• How is Fair Market Value Defined?

    Fair market value is the price which would be agreed to by a willing and informed seller and buyer, taking into consideration, but not limited to, the following factors:

    1. The present use of the property.
    2. The highest and best reasonably available use of the property and its value for that use.
    3. The machinery, equipment and fixtures forming part of the real estate taken.
    4. Other facts as to which evidence may be offered as provided by Chapter 11 (relating to evidence).

    26 Pa. C.S. § 703. “Willing” seller and buyer means that neither is under abnormal pressure or compulsion, and both have a reasonable time within which to act. “Informed” buyer and seller means that both are in possession of all the facts necessary to make an intelligent judgment.

  • What About Recovering Damages to Remaining Property?

    A partial taking occurs when your entire parcel of land is not taken but instead the condemning authority takes only part of it, leaving some land remaining. In this scenario, the before and after rule still applies. i.e. just compensation is the difference between the value of the property before and after the taking. This principal is codified in the Code which states “In determining the fair market value of the remaining property after a partial taking, consideration shall be given to the use which the property condemned is to be put and the damages or benefits especially affecting the remaining property due to its proximity to the improvements for which the property was taken.” 26 Pa. C.S.A. § 706(a).

  • Is the Landowner Entitled to Recover Reasonable Attorney Fees? Expert Fees? Litigation Costs?

    In addition to just compensation the Eminent Domain Code grants condemnees additional compensation as follows:

    1. Expenses related to transfer of title such as recording fees, transfer taxes, penalty costs for prepayment of a mortgage, pro rata portion of real property taxes paid, pro rata portion of water and sewer charges paid.
    2. Professional fees incurred by a condemnee for appraisal, attorney and engineering fees are reimbursable up to $4,000.
    3. Increased financing costs caused by increased interest and other debt services costs incurred in connection with financing the acquisition of a replacement property.
    4. Pre-condemnation losses from reduction in rental income prior to the taking which the property owner proves was substantially due to the general knowledge of the imminence of condemnation, other than due to physical deterioration of the property within the reasonable control of the property owner.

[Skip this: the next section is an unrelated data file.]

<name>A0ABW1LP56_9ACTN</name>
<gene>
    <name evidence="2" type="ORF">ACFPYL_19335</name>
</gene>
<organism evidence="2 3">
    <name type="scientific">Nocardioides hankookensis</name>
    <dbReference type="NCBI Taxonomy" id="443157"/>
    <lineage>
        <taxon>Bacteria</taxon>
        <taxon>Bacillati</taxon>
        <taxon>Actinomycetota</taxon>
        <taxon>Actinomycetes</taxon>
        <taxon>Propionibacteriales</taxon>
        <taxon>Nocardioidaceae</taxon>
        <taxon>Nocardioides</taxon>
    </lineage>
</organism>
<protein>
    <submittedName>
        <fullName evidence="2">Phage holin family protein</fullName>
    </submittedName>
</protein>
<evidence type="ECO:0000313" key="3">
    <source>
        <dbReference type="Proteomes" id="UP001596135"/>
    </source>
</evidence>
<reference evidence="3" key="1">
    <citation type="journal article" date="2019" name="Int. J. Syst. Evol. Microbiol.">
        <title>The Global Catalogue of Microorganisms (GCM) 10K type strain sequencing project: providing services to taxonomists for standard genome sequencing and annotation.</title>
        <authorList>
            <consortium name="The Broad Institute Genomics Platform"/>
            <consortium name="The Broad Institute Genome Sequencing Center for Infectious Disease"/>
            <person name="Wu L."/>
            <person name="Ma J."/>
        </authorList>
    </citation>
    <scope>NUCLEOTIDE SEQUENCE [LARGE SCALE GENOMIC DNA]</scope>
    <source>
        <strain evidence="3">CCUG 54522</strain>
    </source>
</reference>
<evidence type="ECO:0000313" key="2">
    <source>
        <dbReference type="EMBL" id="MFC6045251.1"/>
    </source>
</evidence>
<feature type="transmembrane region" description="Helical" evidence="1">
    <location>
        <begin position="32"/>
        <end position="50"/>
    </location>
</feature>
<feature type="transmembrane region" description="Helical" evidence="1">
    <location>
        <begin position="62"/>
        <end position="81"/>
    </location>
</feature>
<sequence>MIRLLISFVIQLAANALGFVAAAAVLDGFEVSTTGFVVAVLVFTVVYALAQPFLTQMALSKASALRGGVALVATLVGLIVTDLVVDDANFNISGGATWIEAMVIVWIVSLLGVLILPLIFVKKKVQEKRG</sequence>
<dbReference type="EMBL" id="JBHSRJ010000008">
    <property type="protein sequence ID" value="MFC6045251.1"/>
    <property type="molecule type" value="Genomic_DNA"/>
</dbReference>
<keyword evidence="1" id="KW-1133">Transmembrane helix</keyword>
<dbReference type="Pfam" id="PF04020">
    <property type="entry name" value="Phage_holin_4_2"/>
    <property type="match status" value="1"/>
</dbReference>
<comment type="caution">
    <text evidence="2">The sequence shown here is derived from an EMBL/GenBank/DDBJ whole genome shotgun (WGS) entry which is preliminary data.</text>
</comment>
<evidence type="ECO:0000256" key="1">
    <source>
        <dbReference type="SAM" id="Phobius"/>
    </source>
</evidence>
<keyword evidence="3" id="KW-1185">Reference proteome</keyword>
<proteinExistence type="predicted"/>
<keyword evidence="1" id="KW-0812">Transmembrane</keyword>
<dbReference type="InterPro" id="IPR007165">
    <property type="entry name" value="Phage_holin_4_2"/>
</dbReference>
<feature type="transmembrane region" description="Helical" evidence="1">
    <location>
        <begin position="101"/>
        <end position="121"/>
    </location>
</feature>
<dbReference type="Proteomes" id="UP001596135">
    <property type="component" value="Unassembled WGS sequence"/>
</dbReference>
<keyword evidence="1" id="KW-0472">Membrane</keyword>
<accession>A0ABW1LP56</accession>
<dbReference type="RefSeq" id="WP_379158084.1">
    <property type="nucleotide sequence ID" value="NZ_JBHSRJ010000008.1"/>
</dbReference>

Under certain circumstances the $4,000 limit on professional fees does not apply. Instead the Eminent Domain Code provides that the condemnor must pay all reasonable appraisal, attorney, and engineering fees and other costs and expenses actually incurred because of the condemnation proceedings. This may occur if a condemnee prevails on preliminary objections where the effect is to terminate the condemnation. Lastly, it may occur if the condemnor takes property without filing a declaration of taking. This is known as a “de facto'' taking or “inverse condemnation.”

  • Can the Government Take Possession of the Landowner’s Property Before Final Compensation is Paid?

    Yes, when a condemnor takes your property they are required to pay you what is called “estimated just compensation” (“EJC”). EJC is paid without prejudice to the rights of either the condemnor or the condemnee to proceed to a final determination of the just compensation, and any payments made, shall be considered only as payments pro tanto of the just compensation as finally determined. Following the rendition of the verdict, the court will mold the verdict to deduct the EJC previously paid by the condemnor. i.e. the condemnor is given a credit. However, in no event shall the condemnee be compelled to pay back to the condemnor the EJC even if the amount of just compensation, as finally determined, is less than the compensation paid. Practically speaking, it is rare for a verdict to be less than the EJC paid. The reality is that condemnor are defendants and therefore they have no incentive to voluntarily pay condemnees full and fair just compensation. Without the ability to access the courts through the help of an experienced eminent domain attorney, condemnees may not otherwise receive full and fair just compensation.